by Charles Biderman
Several of you have asked what happens afterwards. What happens after Europe, the markets and even the current U.S. miasma ends? Even my wife asked me that question. Well, what I see is deflating assets and inflating commodity prices.
Here in the U.S.-- when the Bernanke put dies-- prices of assets such as stocks, businesses and particularly government bonds will deflate. Without the Fed having given trillions of newly printed money to bankers and brokers, stocks and bond would be lots lower in price. On the other hand, commodities priced in the U.S. dollar will inflate in price. Inflation happens when commodity producers decide that the U.S. dollar is worth less than one dollar and want a higher price to accept a deflating currency in payment.
Deflating assets and inflating prices is not a pretty picture, is it? The sort of good news is that Europe will get there ahead of us. While in the U.S. the main casualty will be asset prices, in most of Europe, their entire welfare state based economies will need a do over. Fortunately, in the U.S. the welfare state is nowhere near as entrenched as in Europe. My guess is that there will be major outbreaks of violence as Europe's so called safety net unravels.
Here in the U.S. and in most of the emerging world, there is a vibrant online business community. Former Fed chief Alan Greenspan often spoke about a productivity boom. Some now say that the productivity boom was really the result of huge increases in borrowing by individuals and countries. No doubt leverage aided the productivity boom.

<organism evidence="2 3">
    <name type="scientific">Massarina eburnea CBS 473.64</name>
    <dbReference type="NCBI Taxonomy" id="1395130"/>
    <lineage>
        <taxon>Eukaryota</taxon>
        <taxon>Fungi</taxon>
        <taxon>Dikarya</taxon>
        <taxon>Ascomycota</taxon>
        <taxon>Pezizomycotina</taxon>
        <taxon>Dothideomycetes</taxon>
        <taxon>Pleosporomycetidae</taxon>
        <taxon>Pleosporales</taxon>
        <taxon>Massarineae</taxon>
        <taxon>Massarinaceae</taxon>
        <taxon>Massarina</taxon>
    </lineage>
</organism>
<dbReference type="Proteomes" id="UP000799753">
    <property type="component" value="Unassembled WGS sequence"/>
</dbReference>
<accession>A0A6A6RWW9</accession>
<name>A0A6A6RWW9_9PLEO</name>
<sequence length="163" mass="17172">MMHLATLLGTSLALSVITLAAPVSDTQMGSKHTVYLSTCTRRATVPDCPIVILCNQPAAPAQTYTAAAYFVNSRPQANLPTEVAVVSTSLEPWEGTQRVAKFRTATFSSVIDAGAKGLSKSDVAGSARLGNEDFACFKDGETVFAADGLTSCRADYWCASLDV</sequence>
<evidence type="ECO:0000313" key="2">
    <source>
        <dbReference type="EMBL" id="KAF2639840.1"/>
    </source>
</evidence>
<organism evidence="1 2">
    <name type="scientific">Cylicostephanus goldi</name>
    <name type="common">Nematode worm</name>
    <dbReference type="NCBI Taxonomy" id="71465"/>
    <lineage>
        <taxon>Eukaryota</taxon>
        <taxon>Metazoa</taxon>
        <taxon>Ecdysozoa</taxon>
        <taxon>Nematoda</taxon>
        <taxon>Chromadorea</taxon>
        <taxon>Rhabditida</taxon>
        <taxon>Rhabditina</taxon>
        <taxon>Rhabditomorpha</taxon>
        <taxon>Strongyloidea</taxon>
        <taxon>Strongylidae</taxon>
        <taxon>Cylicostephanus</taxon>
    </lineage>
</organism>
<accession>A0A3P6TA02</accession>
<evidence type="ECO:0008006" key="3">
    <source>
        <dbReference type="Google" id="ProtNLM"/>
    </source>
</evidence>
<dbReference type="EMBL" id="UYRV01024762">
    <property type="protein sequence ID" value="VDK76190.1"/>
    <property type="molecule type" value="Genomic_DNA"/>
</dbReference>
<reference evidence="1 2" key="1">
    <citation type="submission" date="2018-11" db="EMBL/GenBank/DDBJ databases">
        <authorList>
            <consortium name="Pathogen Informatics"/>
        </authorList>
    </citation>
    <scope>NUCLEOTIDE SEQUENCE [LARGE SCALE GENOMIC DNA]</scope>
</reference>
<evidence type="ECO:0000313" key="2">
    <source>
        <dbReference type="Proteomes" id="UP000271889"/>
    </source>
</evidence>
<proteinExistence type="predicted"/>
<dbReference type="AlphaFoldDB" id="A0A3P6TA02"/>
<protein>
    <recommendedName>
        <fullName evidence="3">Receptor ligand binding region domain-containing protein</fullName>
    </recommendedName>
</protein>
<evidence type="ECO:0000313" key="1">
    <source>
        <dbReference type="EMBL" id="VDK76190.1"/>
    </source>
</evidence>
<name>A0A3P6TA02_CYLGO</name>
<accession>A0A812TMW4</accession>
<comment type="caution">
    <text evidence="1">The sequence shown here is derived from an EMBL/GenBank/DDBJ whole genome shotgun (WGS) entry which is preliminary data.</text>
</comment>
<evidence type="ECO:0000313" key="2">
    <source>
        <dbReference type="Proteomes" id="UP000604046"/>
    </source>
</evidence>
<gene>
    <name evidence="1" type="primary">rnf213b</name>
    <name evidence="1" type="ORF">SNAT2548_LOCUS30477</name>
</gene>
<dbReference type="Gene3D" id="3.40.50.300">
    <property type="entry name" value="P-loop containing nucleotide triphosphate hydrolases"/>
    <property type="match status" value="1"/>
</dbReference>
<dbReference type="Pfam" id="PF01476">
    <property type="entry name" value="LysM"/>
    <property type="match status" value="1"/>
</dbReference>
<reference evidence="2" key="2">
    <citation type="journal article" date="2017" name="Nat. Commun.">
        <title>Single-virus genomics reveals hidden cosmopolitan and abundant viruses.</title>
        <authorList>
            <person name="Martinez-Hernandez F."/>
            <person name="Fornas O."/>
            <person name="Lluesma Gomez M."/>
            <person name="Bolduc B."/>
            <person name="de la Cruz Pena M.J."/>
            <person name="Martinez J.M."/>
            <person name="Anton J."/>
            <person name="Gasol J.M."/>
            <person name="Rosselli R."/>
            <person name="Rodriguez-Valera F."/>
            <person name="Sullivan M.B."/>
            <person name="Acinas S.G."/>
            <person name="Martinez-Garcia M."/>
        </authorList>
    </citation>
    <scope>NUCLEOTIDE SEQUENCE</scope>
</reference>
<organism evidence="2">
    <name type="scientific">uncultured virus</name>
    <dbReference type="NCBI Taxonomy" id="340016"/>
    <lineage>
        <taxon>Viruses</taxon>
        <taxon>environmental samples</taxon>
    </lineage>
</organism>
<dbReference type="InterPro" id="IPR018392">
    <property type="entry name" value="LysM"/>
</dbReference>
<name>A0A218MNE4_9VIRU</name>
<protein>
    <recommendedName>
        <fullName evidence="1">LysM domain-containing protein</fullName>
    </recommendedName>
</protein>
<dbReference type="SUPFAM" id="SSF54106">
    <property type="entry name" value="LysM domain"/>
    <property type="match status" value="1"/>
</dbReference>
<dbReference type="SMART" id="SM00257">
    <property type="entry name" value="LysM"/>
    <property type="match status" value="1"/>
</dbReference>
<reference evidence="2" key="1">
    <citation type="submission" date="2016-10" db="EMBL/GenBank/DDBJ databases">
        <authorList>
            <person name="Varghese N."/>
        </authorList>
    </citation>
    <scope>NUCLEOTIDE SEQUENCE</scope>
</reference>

But there is no question that a broadband world is much more efficient, productive and robust than anything that existed before. That is why, to me, online activity such as this can help prepare the way for the post modern world. Post modern meaning that the bulk of global economic activity will be based on online interactions.
Home prices were the first asset class to collapse. Home prices, at least for the lower two thirds of the market, are probably either at the bottom or are near enough to win at horse shoes. Stocks, which peaked at a global market cap of $61.5 trillion in October 2007, dropped by almost 60% to $25.5 trillion at the March 2009 low and are now up almost double from the 2009 low-- to $46.5 trillion. A post Bernanke put global stock market obviously will sell off. How far, who knows.
We will be at the bottom when governments admit that printing money has become a bigger problem than propping up asset prices. At the bottom the U.S., Europe and Japan will be forced to restructure government debt and entitlement obligations. The new world will have localized safety nets based upon individuals and communities stepping up. The current emerging world, particularly China, Brazil and India, will undoubtedly gain market share in terms of stock market capitalization.
The bottom line is that after all the excess government garbage is removed, the world will go on.
Disclosure: No positions